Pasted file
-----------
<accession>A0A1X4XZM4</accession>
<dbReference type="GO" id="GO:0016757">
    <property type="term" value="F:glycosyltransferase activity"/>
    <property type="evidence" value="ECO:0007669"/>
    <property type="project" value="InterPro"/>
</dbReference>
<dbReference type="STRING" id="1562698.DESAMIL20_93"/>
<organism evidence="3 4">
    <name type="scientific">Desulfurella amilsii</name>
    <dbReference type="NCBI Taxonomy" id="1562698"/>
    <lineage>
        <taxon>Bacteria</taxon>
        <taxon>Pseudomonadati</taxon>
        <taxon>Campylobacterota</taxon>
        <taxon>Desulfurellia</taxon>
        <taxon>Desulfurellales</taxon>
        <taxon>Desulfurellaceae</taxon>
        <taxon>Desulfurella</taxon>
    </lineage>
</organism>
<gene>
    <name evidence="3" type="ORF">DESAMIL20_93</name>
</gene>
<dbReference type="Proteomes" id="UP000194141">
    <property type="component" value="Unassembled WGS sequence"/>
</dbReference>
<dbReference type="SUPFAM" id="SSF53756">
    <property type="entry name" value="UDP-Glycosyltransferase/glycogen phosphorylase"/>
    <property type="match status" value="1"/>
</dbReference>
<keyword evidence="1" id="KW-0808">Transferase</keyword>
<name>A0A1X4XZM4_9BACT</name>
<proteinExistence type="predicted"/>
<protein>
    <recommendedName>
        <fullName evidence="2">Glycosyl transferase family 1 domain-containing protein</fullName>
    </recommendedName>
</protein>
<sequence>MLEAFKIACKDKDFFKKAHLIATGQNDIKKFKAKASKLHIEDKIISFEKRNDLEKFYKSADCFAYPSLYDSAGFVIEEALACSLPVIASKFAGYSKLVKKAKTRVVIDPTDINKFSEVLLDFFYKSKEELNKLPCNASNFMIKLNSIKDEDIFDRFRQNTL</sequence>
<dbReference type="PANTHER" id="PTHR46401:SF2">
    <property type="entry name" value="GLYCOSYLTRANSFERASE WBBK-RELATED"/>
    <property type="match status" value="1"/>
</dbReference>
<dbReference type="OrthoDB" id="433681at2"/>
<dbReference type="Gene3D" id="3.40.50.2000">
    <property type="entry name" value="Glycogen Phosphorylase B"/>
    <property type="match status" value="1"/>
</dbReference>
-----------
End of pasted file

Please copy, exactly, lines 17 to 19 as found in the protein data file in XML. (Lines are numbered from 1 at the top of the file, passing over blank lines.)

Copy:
        <taxon>Desulfurellaceae</taxon>
        <taxon>Desulfurella</taxon>
    </lineage>